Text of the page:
What is God’s will for your life? Do you ever get the feeling you’re going to get in God’s way or mess up His plans if you make a wrong decision? These are tough questions and can cause a great deal of uncertainty, anxiety and procrastination. But it doesn’t have to be that way, as our passage from Genesis reveals this Pentecost Sunday. God’s people have a Spirit driven call to action. The Holy Spirit calls and enables Christians for action according to God’s purpose. That means followers of Jesus Christ have good reason for confidence and courage as they make both small and large decisions. Being in the will of God may be easier and more freeing than you previously thought.
We’ve been seeing so much of God’s sovereignty, the last few weeks of our journey through the book of Genesis. No one is stronger than God and no one can forestall His plans. The Lord is not weak and He goes to great lengths for the sake of His people. He has overcome sin through His Son, Jesus, and provides assurance of eternal salvation for all who trust in Him. God’s will always prevails.
While we confess God’s sovereignty, His good and loving character, and rest in the assurance that our eternal inheritance in heaven is kept certain by His sovereign hand, we often want Him to reveal to us more than He does. Admit it, wouldn’t you love to know all the twists and turns your life will take? Wouldn’t you love to know all the plans God has for you? In fact, for many, not knowing the answer to the what, where and when questions of life produces an anxiety that goes beyond curiousity. That need becomes more pronounced in the middle of a crisis or when you’re faced with a big decision. But as we’ll see, the next two Sundays, there is a way to be at peace, even without knowing all the details.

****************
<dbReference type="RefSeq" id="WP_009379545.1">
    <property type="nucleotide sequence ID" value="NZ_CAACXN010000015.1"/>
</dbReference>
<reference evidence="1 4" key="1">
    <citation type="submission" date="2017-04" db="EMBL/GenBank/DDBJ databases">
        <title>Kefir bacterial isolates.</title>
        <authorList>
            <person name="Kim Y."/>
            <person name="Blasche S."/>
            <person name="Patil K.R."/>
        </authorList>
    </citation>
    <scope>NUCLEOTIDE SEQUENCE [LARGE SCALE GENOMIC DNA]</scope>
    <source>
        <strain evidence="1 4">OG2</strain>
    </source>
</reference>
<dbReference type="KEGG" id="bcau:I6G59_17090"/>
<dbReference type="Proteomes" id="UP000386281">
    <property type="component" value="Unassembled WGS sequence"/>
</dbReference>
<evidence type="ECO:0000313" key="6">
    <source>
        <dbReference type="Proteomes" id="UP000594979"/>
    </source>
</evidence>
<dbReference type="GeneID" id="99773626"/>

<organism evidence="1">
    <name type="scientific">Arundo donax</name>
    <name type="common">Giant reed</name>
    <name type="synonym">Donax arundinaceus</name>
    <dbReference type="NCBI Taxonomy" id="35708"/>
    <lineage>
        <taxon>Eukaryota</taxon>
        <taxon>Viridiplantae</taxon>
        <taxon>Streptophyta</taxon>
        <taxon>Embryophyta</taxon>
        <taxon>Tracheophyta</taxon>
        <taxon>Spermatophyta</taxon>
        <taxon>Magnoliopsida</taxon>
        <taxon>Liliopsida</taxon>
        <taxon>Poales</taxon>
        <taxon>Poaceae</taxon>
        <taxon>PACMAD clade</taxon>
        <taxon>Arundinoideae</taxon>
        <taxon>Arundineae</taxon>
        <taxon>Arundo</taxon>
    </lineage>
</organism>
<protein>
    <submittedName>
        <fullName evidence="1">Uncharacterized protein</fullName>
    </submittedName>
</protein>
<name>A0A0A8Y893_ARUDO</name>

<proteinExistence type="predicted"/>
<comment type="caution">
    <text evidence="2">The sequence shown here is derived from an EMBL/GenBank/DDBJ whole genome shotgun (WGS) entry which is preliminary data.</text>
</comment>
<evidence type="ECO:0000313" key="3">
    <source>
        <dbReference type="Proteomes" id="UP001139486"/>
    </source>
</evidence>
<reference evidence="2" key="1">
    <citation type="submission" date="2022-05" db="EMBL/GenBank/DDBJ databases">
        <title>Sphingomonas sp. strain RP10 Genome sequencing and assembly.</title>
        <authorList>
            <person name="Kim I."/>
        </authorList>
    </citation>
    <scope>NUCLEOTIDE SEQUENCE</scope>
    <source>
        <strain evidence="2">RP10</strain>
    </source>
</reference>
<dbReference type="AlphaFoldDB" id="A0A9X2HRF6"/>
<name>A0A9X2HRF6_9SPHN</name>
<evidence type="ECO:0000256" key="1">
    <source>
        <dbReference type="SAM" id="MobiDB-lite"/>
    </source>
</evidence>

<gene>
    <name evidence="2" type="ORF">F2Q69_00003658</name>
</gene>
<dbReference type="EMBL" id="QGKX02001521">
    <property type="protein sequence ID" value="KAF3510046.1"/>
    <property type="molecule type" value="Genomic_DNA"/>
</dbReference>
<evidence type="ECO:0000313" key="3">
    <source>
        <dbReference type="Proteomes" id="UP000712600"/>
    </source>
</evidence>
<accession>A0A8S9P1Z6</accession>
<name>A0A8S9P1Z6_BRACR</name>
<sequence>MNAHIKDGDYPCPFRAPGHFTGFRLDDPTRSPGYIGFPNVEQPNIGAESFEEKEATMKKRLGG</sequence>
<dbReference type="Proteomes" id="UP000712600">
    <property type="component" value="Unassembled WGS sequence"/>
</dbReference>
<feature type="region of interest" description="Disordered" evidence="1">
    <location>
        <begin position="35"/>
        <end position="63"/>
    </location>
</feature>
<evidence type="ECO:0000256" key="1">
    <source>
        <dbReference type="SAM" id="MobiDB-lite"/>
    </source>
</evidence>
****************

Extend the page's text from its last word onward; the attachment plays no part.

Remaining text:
Our passages, this week and next, show how peace is found when surrendering to God’s will. Though the circumstances of your life is different than Pharaoh and Joseph, you can find a great deal of comfort and assurance when resting in God’s will. God has a plan and will for you.
Do some days, weeks, maybe months, seem like a colossal waste of time? Do you look back and wonder, “What was accomplished?” Joseph was enslaved and imprisoned for approximately 13 years, and some may consider his time held captive a colossal waste of time. But that’s not what our passage this week reveals. Quite the contrary. It points us to the fact that every moment of our lives has purpose. If we have a high view of God’s providence, we must confess that God is always at work in every moment of our lives. He’s doing something even when it seems like we’ve just wasted a day, year or season of life.
Maybe you’re in one of those places right now and don’t have a clue how God is at work in your life. You just can’t see it. If that’s the case, then I hope you’ll consider, with me, this week’s passage in the book of Genesis. We’re going to look at how God was at work in Joseph’s life, growing him in ways that are become more and more apparent. What’s so encouraging is that God’s at work in all His people, in ways similar to how He was at work in Joseph. Not a moment is wasted. God uses every one.